TV comedy checks in to the sanatorium

The great British sitcom may have run out of steam. Vanessa Thorpe on the bizarre new offerings intended to keep us watching
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The Independent Online
The television sitcom - all spiralling misunderstandings and plywood scenery - is back with a vengeance this winter: nine new series are awaiting transmission.

But plausible ideas seem harder than ever to come by; and in the next few months the biggest sitcom-writing guns around are going to be trained on your sitting room, bringing some of the most unlikely storylines ever written to your small screen.

There will be shows written by John Sullivan (of Only Fools and Horses) about a mini-cab firm; by Roy Clarke (of Last of The Summer Wine and Keeping up Appearances) about a computer company boss; by Andrew Marshall (of 2 Point 4 Children) about a father and son, and two by Simon Nye (of Men Behaving Badly) including one, The Last Salute, about AA and RAC patrolmen of the early Sixties. Meanwhile, ITV is screening Duck Patrol, written by Jan Etherington and Gavin Petrie, which centres on the antics of the river police. And Ray Galton, doyen of the format, has turned to his own life for inspiration: his latest offering, Get Well Soon, is based on his own life, and his meeting with the Steptoe and Son co-writer Alan Simpson, in a TB sanatorium.

"Finding the plots used to be lot easier for me than the writing," he confesses. "Nowadays, I find the ideas much more difficult. Practically everything has been done."

The key to successful television comedy has always been the right balance between strong characterisation and situation - even if the plot stretches credibility. The BBC, which is broadcasting seven out of the nine new series, has had major successes in the past with comedies which match this standard - Dad's Army, for instance, or One Foot in the Grave or, more recently, Absolutely Fabulous.

Galton's new show, written with John Antrobus, starts this evening on BBC1 at 6.40pm and is set after the Second World War, during a long period of incarcer-ation in a sanatorium in Surrey.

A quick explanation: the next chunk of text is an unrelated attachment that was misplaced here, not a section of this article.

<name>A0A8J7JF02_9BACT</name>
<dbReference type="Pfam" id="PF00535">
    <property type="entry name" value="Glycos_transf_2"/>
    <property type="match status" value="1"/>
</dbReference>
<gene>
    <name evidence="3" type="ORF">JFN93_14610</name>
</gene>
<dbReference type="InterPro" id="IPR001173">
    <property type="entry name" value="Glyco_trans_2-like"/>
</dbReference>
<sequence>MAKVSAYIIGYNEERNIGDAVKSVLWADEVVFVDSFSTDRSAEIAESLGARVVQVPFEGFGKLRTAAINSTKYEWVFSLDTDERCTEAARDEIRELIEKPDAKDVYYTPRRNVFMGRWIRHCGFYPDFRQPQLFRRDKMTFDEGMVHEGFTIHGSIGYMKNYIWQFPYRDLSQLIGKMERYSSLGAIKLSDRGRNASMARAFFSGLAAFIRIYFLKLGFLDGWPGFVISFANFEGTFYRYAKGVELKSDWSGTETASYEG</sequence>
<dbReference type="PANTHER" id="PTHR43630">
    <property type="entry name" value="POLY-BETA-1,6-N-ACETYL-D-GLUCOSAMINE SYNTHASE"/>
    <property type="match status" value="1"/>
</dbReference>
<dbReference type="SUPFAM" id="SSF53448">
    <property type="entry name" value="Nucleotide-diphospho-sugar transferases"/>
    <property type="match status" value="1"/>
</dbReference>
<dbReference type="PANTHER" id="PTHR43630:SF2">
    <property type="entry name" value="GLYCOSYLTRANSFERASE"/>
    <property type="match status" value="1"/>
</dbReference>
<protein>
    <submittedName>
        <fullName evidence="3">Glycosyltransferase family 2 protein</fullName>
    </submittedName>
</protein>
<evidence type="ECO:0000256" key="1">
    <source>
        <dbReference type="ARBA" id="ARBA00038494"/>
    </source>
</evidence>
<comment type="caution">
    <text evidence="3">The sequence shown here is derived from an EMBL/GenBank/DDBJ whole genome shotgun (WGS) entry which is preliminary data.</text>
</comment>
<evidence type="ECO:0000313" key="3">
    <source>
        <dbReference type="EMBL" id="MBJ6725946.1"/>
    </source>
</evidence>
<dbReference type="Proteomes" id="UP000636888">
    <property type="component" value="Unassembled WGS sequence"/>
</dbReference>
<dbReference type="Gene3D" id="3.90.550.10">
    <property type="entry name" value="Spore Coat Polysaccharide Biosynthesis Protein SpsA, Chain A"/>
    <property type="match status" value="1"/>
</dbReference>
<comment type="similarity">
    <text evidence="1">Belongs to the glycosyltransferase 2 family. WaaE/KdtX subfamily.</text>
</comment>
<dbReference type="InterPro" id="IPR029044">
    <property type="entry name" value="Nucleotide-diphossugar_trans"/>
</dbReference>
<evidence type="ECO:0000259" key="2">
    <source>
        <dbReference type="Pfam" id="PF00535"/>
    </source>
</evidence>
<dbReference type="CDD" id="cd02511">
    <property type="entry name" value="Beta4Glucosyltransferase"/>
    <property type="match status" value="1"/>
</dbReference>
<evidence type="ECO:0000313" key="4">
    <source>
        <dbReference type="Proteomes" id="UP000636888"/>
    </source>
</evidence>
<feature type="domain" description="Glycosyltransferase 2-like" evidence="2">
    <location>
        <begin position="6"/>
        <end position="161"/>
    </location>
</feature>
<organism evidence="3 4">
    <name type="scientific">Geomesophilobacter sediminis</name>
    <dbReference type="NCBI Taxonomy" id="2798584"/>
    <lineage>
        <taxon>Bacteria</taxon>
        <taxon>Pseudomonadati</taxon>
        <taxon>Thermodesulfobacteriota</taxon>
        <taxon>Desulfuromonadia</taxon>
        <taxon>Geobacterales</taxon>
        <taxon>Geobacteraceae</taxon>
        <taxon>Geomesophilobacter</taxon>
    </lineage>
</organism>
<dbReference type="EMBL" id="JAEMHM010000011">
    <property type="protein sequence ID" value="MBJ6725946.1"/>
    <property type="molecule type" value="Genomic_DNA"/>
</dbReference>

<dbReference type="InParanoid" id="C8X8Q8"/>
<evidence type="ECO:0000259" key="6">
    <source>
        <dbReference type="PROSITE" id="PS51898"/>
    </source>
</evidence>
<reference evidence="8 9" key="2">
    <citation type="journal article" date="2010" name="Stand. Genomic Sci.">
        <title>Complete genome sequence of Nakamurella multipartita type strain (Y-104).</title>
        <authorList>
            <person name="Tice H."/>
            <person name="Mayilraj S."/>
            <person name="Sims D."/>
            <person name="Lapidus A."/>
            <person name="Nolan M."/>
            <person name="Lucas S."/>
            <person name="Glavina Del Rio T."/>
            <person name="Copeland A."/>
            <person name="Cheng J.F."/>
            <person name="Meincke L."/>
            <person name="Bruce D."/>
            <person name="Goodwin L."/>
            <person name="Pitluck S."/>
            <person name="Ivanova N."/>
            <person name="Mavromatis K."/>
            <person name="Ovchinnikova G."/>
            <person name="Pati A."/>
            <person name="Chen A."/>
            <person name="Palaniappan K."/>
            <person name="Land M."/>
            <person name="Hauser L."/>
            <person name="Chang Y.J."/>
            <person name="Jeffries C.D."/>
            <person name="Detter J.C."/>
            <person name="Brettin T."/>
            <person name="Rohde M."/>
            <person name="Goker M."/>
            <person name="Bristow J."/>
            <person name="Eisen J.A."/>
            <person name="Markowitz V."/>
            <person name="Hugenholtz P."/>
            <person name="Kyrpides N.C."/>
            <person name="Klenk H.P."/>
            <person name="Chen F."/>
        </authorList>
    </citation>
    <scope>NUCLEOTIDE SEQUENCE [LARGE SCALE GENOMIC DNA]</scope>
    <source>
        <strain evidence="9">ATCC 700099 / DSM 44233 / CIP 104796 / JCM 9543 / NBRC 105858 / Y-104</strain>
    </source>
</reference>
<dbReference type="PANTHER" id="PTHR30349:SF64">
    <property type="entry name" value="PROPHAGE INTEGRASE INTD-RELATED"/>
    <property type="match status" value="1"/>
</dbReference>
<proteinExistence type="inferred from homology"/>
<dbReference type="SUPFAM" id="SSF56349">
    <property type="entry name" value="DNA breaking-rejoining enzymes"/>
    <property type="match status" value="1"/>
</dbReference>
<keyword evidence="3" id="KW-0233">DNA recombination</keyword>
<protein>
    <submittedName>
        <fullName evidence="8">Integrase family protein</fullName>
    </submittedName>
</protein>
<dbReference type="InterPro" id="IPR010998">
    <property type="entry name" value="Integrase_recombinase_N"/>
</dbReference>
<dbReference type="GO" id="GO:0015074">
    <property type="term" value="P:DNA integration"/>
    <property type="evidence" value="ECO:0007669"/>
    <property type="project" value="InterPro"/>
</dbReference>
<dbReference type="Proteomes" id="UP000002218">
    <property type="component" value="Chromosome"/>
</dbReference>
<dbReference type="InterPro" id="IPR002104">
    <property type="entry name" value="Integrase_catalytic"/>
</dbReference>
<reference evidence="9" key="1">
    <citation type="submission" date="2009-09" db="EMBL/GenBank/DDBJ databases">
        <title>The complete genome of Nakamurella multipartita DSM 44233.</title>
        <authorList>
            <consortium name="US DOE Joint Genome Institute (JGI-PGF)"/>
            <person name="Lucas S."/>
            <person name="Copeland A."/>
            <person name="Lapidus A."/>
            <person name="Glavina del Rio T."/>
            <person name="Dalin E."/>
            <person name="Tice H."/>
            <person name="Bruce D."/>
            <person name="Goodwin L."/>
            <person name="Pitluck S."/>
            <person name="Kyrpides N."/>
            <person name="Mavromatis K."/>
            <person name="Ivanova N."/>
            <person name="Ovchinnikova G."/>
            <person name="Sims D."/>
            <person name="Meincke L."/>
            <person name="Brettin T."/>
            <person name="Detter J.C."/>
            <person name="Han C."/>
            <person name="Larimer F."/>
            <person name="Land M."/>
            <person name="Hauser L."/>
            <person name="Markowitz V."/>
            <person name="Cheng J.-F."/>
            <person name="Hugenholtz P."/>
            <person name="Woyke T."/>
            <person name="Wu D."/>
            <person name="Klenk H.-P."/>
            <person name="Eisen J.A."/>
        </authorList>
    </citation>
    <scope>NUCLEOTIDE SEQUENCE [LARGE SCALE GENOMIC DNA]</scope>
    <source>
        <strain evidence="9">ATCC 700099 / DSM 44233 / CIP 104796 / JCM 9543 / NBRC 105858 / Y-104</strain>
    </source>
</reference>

It was Antrobus who first suggested the sanatorium as a comedy venue. Galton acknowledges that some viewers are likely to feel that the show is in bad taste.

"But we are not making fun of death. You can't avoid the fact that people died. The dying part is not the main ingredient in the show, though," he explains.

The TB idea sounds macabre, but it is not all that odd a premise for a show when compared with Eddie Izzard's failed pilot for Cows, a sitcom which was going to milk all the comic potential of a family of cows who lived in a human domestic setting. For Galton, this was one wacky premise too far.

Galton and Antrobus profess to place much more weight on characterisation than on such gimmicky settings for their work.

Geoffrey Perkins, head of BBC comedy for the past two years, makes a similar distinction between character-based comedies and those based around a silly set of circumstances or "high concept". He has staked his reputation at the BBC on bringing the British public a wide range of fresh sitcoms, yet his first two shows out of the box this autumn have been something of a disappointment, as he conceded this week.

The response from audiences and critics to both Bloomin' Marvellous, the playwright John Godber's account of parents-to-be, and Prince Among Men, which stars Chris Barrie as a former footballer, has been muted in the extreme.

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